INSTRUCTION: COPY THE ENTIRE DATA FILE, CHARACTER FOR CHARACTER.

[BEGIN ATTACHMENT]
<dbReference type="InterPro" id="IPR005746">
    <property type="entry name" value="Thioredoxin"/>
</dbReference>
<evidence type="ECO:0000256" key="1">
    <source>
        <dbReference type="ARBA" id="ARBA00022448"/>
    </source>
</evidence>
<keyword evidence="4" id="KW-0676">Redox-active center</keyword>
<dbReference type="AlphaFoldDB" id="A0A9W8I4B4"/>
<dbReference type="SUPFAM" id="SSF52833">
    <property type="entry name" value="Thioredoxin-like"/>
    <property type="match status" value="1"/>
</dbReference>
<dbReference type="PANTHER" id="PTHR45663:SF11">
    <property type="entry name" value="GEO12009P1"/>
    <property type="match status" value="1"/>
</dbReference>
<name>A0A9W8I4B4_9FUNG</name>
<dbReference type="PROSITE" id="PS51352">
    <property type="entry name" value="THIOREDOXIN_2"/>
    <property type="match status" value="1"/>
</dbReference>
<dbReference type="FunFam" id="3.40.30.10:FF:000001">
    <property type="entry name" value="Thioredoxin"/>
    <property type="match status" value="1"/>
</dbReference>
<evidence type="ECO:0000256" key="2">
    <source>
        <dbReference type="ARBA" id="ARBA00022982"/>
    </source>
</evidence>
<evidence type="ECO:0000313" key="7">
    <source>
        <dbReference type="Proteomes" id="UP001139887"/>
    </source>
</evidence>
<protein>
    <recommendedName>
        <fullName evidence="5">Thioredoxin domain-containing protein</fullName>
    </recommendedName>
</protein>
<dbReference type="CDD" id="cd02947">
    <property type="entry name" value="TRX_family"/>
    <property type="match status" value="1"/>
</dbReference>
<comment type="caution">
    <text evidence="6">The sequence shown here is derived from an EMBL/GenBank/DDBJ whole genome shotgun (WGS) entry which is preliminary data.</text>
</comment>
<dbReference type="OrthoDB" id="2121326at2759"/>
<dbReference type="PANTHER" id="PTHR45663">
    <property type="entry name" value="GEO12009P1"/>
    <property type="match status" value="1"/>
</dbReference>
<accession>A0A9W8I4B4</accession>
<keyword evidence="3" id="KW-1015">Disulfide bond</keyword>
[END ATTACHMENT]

<dbReference type="InterPro" id="IPR005746">
    <property type="entry name" value="Thioredoxin"/>
</dbReference>
<evidence type="ECO:0000256" key="1">
    <source>
        <dbReference type="ARBA" id="ARBA00022448"/>
    </source>
</evidence>
<keyword evidence="4" id="KW-0676">Redox-active center</keyword>
<dbReference type="AlphaFoldDB" id="A0A9W8I4B4"/>
<dbReference type="SUPFAM" id="SSF52833">
    <property type="entry name" value="Thioredoxin-like"/>
    <property type="match status" value="1"/>
</dbReference>
<dbReference type="PANTHER" id="PTHR45663:SF11">
    <property type="entry name" value="GEO12009P1"/>
    <property type="match status" value="1"/>
</dbReference>
<name>A0A9W8I4B4_9FUNG</name>
<dbReference type="PROSITE" id="PS51352">
    <property type="entry name" value="THIOREDOXIN_2"/>
    <property type="match status" value="1"/>
</dbReference>
<dbReference type="FunFam" id="3.40.30.10:FF:000001">
    <property type="entry name" value="Thioredoxin"/>
    <property type="match status" value="1"/>
</dbReference>
<evidence type="ECO:0000256" key="2">
    <source>
        <dbReference type="ARBA" id="ARBA00022982"/>
    </source>
</evidence>
<evidence type="ECO:0000313" key="7">
    <source>
        <dbReference type="Proteomes" id="UP001139887"/>
    </source>
</evidence>
<protein>
    <recommendedName>
        <fullName evidence="5">Thioredoxin domain-containing protein</fullName>
    </recommendedName>
</protein>
<dbReference type="CDD" id="cd02947">
    <property type="entry name" value="TRX_family"/>
    <property type="match status" value="1"/>
</dbReference>
<comment type="caution">
    <text evidence="6">The sequence shown here is derived from an EMBL/GenBank/DDBJ whole genome shotgun (WGS) entry which is preliminary data.</text>
</comment>
<dbReference type="OrthoDB" id="2121326at2759"/>
<dbReference type="PANTHER" id="PTHR45663">
    <property type="entry name" value="GEO12009P1"/>
    <property type="match status" value="1"/>
</dbReference>
<accession>A0A9W8I4B4</accession>
<keyword evidence="3" id="KW-1015">Disulfide bond</keyword>